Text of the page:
An exhibition centre is not a place I would association with food inspiration. I've stood for hours as an exhibitor at many of the UK's event centres and very rarely take the time to eat lunch, largely because I'm not convinced the long wait in line will be worth the reward.
I didn't post on 7th, 8th and 9th Feb as I was working away from home at the Kent Event Centre. The weekend coincided with Storm Ciara. Unsurprisingly the hurricane-force winds and heavy rain that swept across the country kept most people at home on the Sunday and so I was at leisure to stroll along to the cafe.
With no queue to speak of and starved of customers to serve, the staff were forthcoming on the merits of the soup of the day and baked potato fillings. But, it was a Mediterranean vegetable tart served with salad that caught my eye and I decided on the spot to have some lunch.
Tasting as good as it looked (perhaps it was the sunshine vegetables on a stormy day) I wanted to recreate it at home, but with shortcrust pastry to make it would have to wait until a weekend. Here's my version...
For the pastry
225g organic plain white flour
100g cold diced butter
2-3 tbsp water
1 tbsp dried Italian herbs
For the tart
100g asparagus tips, cut into 2cm pieces
2 red bell peppers
1 yellow bell pepper
1 courgette, sliced into 15cm rounds, quartered
1 red onion chopped into eight chunks
100g fresh pesto
Extra virgin olive oil
Salt and pepper
For the crumbly topping
A couple of ends of a sourdough loaf (or two slices of dry bread)
Handful of walnuts
1 tbsp grated parmesan cheese
You'll also need four individual tart tins.
Heat the oven to 200 degrees / 180 degrees fan oven.
Start by making a basic shortcrust pastry. Sieve the flour into a large bowl (preferably pre-chilled in the freezer). Add the butter and rub together using your fingertips until it resembles breadcrumbs. Mix through the herbs and then add the water and combine so that it comes together into a dough. Knead very gently on a counter top and then wrap in cling film and chill for 30 minutes.
Meanwhile, place the red peppers on a baking tray and roast for 40 minutes until the skins have charred. (Turn half way through roasting). Place in a plastic bag to cool before removing the skins and chopping.
Put the courgette, onion and asparagus on a separate tray. Brush with olive oil. Mix around until the oil is well distributed, but keep the vegetables segregated (you can use different trays if you prefer) and season with salt and pepper. Put in the oven with the peppers. Remove the asparagus after 10 minutes and the onions and courgette after 20 minutes, or until they look nicely roasted and a little crispy at the edges.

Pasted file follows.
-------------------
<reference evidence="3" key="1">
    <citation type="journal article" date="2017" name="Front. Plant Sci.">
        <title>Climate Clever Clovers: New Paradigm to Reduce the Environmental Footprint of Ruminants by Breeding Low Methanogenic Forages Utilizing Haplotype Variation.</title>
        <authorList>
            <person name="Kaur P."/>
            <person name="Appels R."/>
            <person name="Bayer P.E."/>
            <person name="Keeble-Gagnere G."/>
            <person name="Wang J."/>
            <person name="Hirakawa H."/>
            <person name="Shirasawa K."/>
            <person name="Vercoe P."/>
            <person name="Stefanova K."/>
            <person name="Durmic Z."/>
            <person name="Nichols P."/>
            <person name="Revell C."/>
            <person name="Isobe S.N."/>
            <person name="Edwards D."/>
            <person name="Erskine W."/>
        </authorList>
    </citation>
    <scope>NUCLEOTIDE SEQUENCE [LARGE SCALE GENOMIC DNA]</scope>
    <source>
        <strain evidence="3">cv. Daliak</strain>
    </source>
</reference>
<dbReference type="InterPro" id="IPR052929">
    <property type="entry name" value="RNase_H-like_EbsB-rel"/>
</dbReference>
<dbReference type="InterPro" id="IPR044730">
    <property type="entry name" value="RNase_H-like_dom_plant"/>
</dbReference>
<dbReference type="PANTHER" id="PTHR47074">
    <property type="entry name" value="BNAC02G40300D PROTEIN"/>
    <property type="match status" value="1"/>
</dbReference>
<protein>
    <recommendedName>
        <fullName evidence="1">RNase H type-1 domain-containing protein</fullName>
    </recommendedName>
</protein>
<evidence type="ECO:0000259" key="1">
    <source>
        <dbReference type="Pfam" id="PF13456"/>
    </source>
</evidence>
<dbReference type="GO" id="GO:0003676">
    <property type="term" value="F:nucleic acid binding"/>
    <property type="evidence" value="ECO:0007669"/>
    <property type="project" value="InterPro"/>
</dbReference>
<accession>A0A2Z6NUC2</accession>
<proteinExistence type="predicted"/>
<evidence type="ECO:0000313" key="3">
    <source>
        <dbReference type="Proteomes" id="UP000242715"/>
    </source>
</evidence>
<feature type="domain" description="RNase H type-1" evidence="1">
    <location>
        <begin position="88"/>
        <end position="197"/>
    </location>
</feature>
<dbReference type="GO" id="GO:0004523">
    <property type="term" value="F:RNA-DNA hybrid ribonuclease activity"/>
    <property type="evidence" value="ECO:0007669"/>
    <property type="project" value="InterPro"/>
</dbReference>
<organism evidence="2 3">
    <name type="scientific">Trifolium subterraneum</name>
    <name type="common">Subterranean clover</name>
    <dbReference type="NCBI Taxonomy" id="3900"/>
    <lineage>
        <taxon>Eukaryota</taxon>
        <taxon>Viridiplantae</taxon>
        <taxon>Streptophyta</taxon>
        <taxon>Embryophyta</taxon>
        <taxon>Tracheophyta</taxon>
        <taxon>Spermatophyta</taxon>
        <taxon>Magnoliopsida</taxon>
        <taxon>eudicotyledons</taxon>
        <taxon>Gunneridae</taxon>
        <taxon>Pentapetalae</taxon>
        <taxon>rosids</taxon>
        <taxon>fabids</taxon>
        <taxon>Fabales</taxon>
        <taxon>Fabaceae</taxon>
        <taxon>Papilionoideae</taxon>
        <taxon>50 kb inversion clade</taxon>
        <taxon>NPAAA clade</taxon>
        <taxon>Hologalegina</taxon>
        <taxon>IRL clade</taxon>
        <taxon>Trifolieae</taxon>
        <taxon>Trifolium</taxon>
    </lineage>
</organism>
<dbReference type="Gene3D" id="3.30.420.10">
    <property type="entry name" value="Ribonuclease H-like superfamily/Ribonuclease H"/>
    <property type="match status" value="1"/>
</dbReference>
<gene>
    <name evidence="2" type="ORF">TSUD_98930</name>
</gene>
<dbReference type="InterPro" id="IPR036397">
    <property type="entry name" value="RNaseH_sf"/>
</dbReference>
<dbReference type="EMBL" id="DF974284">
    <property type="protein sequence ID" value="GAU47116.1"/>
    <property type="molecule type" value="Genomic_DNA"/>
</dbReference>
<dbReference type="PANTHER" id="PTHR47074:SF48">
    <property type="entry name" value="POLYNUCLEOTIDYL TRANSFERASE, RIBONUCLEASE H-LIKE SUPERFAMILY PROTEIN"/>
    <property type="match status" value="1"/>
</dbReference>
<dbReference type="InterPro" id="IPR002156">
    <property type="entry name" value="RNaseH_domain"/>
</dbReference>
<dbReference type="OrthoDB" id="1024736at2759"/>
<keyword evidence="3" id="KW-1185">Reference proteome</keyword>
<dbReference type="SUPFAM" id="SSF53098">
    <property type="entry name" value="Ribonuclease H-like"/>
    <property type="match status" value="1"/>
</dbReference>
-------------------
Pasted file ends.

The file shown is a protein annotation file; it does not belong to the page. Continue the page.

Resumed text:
While the vegetables are roasting grease four individual tart tins (I use the kind with loose bottoms). Roll out your pastry, cut a disc for each tin and line with a pastry disc.
You'll need a separate oven to the one the vegetables are in to blind bake your tart cases. I have long wrestled with the traditional method of blind baking at 200 degrees celsius for 20 minutes. Mine always burns. So I was pleased to discover Ottolenghi's method of baking for longer at a lower temperature. I blind baked my pasty cases for 35 minutes at 160 degrees (fan oven) (cases lined with parchment paper and filled with baking beans) and then for a further 5 minutes without the baking beans. I safely managed to elude the soggy bottom using this method and my pastry retained a light golden hue.
To make the crumbly topping, blitz the bread and nuts in a food processor until breadcrumb like, then set aside.
Once the tart cases are cooked, divide the pesto between the four pastry cases and then pile the vegetables on top until the cases are full. Top the tart filling with the bread crumbs and then sprinkle on some parmesan cheese.
Bake in the oven at 200 degrees / 180 degrees fan for 15 minutes.
I served our tarts with black nerone rice and Donna Hay's crispy sprout bowls with honey tahini dressing (from BBC Good Food Magazine, December 19 issue), except I swapped the brussels sprouts for broccoli and I left out the pear. The salted honey walnuts that sit atop this vegetable dish were truly delicious. But inevitability there is a down side to something so good; beware - they are also the devil's work for messy cooks (like me!)